"Well ..."-she removed the proposal from her top desk drawer-"I've made some notes." The top sheet was scarred with red ink. Roger couldn't make out the words-Professor Murray's handwriting was indulgently illegible in the style of MDs and PhDs worldwide-but he could see many exclamation points and even more question marks.
"I thought you liked it." Roger tried not to sound childish, but did not succeed.
"I do, Roger. Very much. I think I mentioned to you when last we spoke that there might even be a book in it."
He conceded remembering something of the sort.
"Though the truth is, I think this topic might be broader and require more resources than what your standard dissertation allows," Professor Murray said. "In addition to library work, I foresee you conducting research trips, and you'll probably want several grad students to conduct interviews, and of course you'll need a good statistician. Have you put any thought into a good statistician?"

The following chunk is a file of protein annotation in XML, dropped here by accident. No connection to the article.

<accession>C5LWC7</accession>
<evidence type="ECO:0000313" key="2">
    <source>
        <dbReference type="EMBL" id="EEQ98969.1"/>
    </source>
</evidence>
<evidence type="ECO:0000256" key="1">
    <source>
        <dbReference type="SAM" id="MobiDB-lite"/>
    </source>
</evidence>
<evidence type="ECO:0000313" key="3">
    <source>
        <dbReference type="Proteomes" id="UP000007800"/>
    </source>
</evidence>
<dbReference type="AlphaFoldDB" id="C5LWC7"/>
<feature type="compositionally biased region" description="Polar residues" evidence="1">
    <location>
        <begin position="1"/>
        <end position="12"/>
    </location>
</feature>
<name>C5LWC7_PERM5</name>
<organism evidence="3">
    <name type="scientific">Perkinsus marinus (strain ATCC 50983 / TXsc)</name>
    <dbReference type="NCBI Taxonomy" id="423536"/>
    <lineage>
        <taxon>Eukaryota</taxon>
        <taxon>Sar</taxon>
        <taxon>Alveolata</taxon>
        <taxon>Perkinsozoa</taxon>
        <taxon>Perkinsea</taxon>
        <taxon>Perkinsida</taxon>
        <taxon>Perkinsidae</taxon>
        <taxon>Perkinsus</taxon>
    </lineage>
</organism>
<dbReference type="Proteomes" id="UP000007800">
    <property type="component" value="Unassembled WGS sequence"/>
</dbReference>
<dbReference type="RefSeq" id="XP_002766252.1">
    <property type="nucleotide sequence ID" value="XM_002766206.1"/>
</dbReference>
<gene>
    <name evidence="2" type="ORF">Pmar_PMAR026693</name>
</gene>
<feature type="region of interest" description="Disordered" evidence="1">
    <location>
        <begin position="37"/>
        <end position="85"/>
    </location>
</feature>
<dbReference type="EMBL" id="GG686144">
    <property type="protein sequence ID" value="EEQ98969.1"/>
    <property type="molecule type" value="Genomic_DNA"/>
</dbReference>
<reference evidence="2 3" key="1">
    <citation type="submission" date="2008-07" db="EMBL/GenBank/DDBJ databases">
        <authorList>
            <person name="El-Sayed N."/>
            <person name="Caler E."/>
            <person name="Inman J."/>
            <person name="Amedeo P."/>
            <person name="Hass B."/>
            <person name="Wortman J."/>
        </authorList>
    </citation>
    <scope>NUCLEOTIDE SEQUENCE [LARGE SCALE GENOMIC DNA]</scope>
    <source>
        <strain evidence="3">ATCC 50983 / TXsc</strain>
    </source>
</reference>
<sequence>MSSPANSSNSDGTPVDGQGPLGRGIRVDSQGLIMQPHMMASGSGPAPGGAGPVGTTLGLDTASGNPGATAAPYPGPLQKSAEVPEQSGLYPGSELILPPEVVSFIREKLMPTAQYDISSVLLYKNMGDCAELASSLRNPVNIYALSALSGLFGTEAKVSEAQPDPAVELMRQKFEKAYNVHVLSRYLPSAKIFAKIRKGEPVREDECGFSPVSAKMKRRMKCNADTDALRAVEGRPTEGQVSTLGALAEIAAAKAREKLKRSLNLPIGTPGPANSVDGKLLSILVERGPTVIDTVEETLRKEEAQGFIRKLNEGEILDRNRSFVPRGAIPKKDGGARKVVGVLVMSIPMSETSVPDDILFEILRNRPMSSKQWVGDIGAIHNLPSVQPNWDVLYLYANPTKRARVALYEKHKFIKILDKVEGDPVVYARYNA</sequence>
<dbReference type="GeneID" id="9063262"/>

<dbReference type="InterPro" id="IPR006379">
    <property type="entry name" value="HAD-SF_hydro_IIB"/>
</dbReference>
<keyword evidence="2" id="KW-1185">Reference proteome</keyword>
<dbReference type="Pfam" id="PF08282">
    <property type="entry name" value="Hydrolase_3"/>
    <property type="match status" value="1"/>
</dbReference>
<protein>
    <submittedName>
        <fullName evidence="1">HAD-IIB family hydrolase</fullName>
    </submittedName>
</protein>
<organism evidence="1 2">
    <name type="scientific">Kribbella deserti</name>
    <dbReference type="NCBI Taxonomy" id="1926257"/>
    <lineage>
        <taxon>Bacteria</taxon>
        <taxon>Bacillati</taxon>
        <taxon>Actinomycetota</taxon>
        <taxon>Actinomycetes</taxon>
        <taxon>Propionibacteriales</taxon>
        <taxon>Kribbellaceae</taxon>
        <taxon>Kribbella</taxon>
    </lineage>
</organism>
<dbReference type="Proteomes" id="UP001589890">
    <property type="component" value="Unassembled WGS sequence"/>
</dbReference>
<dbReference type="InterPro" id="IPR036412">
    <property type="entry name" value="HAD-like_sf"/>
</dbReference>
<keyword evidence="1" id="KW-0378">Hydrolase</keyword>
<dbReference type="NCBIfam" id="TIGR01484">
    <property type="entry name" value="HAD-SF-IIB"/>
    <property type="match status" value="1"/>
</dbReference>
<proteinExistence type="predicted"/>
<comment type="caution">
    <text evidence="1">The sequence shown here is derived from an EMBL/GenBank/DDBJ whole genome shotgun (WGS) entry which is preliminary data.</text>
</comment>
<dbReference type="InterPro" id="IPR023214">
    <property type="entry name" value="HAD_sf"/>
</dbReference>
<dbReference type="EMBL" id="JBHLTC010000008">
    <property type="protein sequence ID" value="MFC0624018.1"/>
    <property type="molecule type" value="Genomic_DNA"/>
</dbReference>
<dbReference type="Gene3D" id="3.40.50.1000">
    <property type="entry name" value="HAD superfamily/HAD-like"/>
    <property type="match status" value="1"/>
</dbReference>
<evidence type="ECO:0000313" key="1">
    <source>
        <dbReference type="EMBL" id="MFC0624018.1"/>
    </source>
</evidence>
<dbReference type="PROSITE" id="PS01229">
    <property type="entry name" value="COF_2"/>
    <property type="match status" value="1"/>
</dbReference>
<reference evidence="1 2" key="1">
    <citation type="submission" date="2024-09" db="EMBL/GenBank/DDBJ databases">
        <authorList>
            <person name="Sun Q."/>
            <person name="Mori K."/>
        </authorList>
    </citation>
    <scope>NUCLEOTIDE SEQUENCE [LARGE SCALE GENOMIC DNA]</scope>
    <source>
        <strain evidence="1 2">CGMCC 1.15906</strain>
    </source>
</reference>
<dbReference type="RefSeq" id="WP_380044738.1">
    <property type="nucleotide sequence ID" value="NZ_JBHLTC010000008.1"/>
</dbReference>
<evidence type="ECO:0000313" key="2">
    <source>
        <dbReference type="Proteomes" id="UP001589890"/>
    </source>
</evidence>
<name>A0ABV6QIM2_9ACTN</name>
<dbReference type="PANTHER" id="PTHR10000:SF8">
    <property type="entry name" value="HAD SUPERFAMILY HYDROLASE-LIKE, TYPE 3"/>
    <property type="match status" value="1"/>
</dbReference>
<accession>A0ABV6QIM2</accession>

Roger had planned to run the statistics himself. He had taken an introductory statistics class in college and had recently purchased Statistics for Dummies as a refresher. He sensed that this would not be an acceptable response to the eminent professor's query. "I had not," he said.
"Well, I know a good one." Professor Murray made yet another note on Roger's proposal. "The thing is, Roger, I fear you may be a bit out of your depth here."
"Oh." Roger looked at his sneakers. His wife had purchased them in a back-to-school shopping trip that had also included a backpack for his youngest daughter. If worn more than two days in a row, the shoes, which were man-made in China, began to smell.
"Now, don't look so gloomy," Professor Murray said. "I think we can help each other."